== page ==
My First Triathlon Turns Out To Be My First DNS

I signed up for the Lifetime Fitness Minneapolis Triathlon way back in February when registration first opened up. I had originally registered for the international distance but switched to the sprint distance in late June. It was obvious that 1640 yard swim was out of my realm but the sprint was only 450 yards which was entirely doable. I could easily do 1640 yards in the pool but the farthest I had gone in open water was 330 yards..

The race was on a Saturday but I had to pick up my packet the day before. Parking spots were scarce and there was no way to avoid a long walk. I got my packet and listened to a gentleman speak about the race. That evening, I stamped my number on my arms, organized my gear, charged up my Garmin and got to bed early.

At 4:00 am, I woke to the sound of distant thunder and it was beginning to rain. The weather radar on my computer indicated that a massive storm was moving into the area. I checked the triathlon’s Twitter page and they were encouraging people who were already at the race to stay in their cars and wait for further updates. By the time I was about to leave, the storm had become extremely intense so I decided to wait it out and watch for more updates.

By 7 am, the transition was supposed to be closed and the race starting but they were still telling people to wait for more updates. By 7:30am, the power in my house had gone off and on three different times. Around that time they posted that the international course was closed due to storm damage but they were still assessing the sprint course.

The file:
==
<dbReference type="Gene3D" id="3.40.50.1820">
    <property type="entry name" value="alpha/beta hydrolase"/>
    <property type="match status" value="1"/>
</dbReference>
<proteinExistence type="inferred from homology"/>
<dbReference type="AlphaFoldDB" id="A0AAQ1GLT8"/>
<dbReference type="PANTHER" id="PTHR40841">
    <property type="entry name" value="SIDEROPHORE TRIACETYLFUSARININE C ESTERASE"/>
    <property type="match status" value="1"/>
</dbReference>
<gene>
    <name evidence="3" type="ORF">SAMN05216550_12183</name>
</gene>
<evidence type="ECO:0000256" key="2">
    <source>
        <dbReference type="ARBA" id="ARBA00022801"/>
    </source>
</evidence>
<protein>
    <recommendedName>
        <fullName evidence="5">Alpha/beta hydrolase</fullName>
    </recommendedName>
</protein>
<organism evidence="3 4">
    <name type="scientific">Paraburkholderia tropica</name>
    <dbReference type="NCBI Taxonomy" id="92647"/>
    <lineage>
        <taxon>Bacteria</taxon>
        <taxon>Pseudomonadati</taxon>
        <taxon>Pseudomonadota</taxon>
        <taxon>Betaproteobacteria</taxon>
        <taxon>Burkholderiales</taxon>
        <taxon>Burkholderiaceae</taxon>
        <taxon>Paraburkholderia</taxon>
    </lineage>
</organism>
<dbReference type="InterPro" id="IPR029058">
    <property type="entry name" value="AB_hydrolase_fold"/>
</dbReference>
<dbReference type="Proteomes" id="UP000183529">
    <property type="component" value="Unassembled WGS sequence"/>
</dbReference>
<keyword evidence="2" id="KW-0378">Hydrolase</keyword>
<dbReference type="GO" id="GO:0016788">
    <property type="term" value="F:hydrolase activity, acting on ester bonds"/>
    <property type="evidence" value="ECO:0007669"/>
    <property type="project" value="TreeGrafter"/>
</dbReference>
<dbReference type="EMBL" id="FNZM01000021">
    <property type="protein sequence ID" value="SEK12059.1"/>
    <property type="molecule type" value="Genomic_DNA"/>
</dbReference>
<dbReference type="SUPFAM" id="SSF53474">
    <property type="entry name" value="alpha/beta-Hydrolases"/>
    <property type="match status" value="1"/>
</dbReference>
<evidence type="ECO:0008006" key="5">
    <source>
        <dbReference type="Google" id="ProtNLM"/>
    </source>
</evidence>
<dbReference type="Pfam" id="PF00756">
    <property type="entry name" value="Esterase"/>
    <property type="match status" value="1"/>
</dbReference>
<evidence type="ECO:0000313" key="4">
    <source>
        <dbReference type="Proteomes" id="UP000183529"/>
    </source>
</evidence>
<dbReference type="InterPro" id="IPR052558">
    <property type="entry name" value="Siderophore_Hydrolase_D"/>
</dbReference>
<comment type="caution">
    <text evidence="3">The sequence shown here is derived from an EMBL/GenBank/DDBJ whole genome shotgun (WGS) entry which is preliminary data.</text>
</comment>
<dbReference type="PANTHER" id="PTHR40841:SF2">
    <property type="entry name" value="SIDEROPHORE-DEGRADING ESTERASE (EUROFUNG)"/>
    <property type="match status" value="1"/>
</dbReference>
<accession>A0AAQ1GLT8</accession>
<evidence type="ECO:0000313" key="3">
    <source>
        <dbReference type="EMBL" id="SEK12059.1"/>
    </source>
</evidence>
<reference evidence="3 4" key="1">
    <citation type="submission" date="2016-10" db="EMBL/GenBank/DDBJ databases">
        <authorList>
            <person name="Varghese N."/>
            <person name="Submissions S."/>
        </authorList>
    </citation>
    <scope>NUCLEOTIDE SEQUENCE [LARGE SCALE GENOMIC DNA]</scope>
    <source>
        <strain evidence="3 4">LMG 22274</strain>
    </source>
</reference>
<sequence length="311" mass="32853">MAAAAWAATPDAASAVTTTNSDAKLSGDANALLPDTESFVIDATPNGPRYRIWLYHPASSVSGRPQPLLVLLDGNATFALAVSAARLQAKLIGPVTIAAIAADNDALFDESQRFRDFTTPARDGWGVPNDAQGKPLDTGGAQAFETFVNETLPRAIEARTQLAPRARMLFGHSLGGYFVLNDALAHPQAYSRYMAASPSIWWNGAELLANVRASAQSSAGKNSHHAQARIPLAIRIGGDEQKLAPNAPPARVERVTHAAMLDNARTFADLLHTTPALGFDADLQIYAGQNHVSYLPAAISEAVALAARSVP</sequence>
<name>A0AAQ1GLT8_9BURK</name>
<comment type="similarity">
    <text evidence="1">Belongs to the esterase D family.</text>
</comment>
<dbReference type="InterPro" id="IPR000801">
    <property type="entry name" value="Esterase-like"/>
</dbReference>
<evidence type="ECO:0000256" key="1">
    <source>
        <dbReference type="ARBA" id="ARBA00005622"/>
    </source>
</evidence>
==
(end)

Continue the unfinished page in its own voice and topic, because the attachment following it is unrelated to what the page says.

At 7:55 they said that the sprint course was open and all athletes from both distances were going to race the sprint distance. Start times were delayed by 2 hours and the transition was to close at 8:45 am. It was still thundering and pouring really hard outside. Could I possibly load up, drive across town in a storm, hunt for a parking spot, get to the transition area and setup my gear (for the 1st time ever) in less than an hour? No way. I had to call it.

Within a couple of hours the weather had cleared up and I drove over to hand in my timing chip. I would have been starting about that time and was jealous of the people who were able to get there on time and race.

I learned a couple things from this experience…

1) Don’t plan for or register for an event too far in advance. There are just too many unpredictable variables involved. Bad weather, injuries, you could discover a better event, etc… Spend a few more dollars and register as close as possible to the race.

2) Be cautious of large events. They’re usually expensive and they tend to fill up fast which requires early registration (see rule #1). You might also have to wait a lot due to the sheer number of participants.

I currently have another tri in my sights but I’m waiting until the day before the race to sign up. If the weather looks good, I’m healthy and my schedule is open… it’s a go.